Many real estate contracts use the term broom clean or broom swept to describe the condition of how a property is to be left. But what does broom-clean really mean for a home seller or a home buyer?
It is a very ambiguous term. And, while you will often find the term broom clean condition in a contract there is no legal definition. It does leave the delivery in a gray area if any issues would arise. And if a home seller does not leave the home in broom clean condition, there could be consequences at the closing table.
What Does Broom Clean Mean?
Broom clean at a minimum means the property should be free of all personal items and debris. At a bare minimum, floors should be swept or vacuumed and all surfaces wiped clean.
Whenever the transfer of property is involved it is very important to read your contract. The details of the delivery of a home will be somewhere in your purchase contract. Also use your REALTOR and attorney as a resource if you have any question about what the expectation should be the transfer of a home should be.
Let’s take a quick look at the standard language of a Massachusetts Purchase and Sale Agreement in regard to the delivery of the premises. Remember, each state may be slightly different regarding the language.
Delivery of Premises in The Massachusetts Purchase and Sales Agreement
At the time for performance the SELLER shall give the BUYER possession of the entire Premises, free of all occupants and tenants and of all personal property, except property included in the sale or tenants permitted to remain. At the time for performance the Premises also shall comply with the requirements of paragraph 6, and be broom clean and in the same condition as the Premises now are, reasonable wear and tear excepted, with the SELLER to have performed all maintenance customarily undertaken by the SELLER between the date of this Agreement and the time for performance, and there shall be no outstanding notices of violation of any building, zoning, health or environmental law, bylaw, code or regulation, except as agreed.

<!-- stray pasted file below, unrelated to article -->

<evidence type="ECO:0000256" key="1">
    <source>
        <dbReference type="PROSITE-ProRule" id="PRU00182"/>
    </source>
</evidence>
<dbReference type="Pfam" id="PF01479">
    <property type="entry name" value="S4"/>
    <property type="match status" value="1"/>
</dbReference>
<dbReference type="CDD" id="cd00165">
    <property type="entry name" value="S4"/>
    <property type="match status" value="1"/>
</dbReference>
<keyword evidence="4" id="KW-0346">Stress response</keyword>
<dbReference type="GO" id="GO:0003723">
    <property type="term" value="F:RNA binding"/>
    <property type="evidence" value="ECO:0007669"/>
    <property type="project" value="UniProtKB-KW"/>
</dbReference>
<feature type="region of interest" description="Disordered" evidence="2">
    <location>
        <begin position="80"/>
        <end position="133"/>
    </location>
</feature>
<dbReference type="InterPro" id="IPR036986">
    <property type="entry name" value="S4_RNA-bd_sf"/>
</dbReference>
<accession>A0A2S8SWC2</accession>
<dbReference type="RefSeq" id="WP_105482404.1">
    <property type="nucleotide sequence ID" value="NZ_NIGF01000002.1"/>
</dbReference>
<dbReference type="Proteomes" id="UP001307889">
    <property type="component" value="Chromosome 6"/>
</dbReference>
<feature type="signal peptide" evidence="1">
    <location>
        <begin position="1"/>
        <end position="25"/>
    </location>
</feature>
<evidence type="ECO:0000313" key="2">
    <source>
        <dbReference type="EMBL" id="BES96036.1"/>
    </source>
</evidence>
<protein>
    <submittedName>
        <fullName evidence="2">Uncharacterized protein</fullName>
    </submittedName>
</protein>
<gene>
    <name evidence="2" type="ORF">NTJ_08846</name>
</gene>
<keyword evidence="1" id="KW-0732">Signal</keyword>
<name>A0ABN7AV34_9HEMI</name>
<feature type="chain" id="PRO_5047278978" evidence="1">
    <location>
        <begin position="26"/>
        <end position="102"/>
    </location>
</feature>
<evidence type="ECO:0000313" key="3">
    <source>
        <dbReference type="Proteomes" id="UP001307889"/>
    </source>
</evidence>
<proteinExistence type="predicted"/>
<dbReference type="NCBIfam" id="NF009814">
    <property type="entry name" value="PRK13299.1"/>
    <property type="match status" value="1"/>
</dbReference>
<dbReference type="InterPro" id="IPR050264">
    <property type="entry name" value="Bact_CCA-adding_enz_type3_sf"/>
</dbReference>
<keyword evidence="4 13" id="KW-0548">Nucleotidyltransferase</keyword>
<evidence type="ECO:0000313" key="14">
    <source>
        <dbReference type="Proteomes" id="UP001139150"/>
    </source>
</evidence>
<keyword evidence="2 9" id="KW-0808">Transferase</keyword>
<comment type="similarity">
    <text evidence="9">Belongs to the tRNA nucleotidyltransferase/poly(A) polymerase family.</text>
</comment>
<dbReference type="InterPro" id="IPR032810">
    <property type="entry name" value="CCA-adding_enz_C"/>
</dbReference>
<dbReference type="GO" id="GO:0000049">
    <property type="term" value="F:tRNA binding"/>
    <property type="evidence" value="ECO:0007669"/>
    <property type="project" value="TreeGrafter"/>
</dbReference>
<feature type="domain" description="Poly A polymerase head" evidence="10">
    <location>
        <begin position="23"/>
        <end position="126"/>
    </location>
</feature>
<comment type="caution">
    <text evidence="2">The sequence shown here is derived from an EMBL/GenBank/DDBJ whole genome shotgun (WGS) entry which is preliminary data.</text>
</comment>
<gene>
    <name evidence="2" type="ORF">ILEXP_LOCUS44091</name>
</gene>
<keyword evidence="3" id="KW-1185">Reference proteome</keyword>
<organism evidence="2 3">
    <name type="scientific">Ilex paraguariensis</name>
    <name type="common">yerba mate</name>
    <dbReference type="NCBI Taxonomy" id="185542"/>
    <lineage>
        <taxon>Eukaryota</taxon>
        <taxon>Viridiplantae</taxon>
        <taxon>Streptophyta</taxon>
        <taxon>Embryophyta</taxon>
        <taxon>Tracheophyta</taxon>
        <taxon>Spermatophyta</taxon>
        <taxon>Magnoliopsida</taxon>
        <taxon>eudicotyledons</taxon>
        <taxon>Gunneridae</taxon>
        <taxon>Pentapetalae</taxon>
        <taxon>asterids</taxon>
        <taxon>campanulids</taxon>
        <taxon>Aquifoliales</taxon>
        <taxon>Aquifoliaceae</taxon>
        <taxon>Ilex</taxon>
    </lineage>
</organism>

So the term broom clean is used, but really there is no indication of what is to be expected. It is extremely vague, leaving no real guidance to what broom clean condition really means.
What Does Broom Clean Mean for Home Sellers?
At a bare minimum a seller should leave a home first and foremost free of all personal belongings and debris.
That means don’t leave the unwanted furniture that is too difficult to get rid of or the construction debris under the deck from a project 10 years ago or every household chemical and paint you have acquired over the years. The house should be delivered empty.
The floors should be vacuumed and/or swept, and surfaces wiped down. The expectation is set in the contract, by saying the home should be delivered in the manner that was least seen at the home inspection.
So broom clean would come down to are you leaving any evidence you were there? Are there food crumbs on the floor, food spills on the counter or refrigerator, hair in the bathroom sink, your kids dirty handprints on the wall, the accumulation of dust and cobwebs, etc….
If you are leaving anything that may be in question, avoid any trouble and just ask the buyers if they want it or if it should be removed.
Broom Clean Condition for Home Buyers